Three main areas of programmatic/other gaps have been identified as handles for strategy development and interventions in the proposed regional project for selected cities:

  • Programmatic and data gaps: reaching key populations, HIV and TB treatment cascade gaps; low treatment efficiency and effectiveness, increase of MR-TB and repeated treatment cases; slow transition to the patient-oriented model of health care delivery and to out-patient ambulatory care; weak integration between HIV and TB services; gaps in essential city level data.
  • Political, governance, partnership gaps: lack of political will to address health issues in key populations and promote human rights and access to services by these key groups.
  • Financial gaps: sustainability of the HIV/TB responses is a major threat to programs for key populations in EECA.

Aims and objectives of the Cities TB/HIV Regional project

The goal of the project is to develop models of sustainable city responses to HIV and TB in key populations in EECA that significantly contribute to achieving 90-90-90 HIV/TB targets for key populations. The goal is supported by the following four objectives:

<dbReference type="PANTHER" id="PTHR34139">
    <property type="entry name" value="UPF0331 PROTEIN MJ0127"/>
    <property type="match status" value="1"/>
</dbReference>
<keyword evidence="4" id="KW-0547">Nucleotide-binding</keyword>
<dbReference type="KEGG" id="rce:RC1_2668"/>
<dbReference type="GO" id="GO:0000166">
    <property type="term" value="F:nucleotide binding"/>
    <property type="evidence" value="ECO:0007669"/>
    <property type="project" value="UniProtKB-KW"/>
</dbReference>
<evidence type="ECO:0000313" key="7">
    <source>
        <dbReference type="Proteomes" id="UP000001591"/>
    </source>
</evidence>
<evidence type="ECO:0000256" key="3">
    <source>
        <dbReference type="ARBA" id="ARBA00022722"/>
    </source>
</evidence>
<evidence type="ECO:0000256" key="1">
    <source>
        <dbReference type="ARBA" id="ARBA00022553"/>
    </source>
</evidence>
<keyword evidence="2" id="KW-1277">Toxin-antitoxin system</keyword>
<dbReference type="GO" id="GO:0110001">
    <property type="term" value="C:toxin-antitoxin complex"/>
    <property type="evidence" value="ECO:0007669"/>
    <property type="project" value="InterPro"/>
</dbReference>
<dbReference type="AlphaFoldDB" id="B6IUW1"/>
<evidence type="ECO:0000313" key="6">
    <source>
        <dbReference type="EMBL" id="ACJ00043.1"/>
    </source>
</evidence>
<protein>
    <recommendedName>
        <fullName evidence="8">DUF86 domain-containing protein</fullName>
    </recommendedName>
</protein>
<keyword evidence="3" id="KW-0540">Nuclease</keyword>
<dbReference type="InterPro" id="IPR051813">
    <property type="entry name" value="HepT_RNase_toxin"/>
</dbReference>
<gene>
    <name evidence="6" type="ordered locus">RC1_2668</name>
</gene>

1. Development and implementation of a model for key populations for the ’90-90-90’ targets of the HIV and TB response in selected cities of the EECA region.
  2. Establishing effective partnerships between municipalities and NGOs/CSOs in selected EECA cities.
  3. Ensuring sustainable allocations of municipal funding for key population programs in project cities.
  4. To increase knowledge management and popularize city responses on HIV and TB in cities of the EECA region and globally.

Project will be implemented in 5 cities in 5 countries: Almaty (Kazakhstan), Beltsi (Moldova), Odesa (Ukraine), Sofia (Bulgaria) and Tbilisi (Georgia).

The project is implemented by the Alliance for Public Health (APH) as lead agency, together with AFEW International and Licit.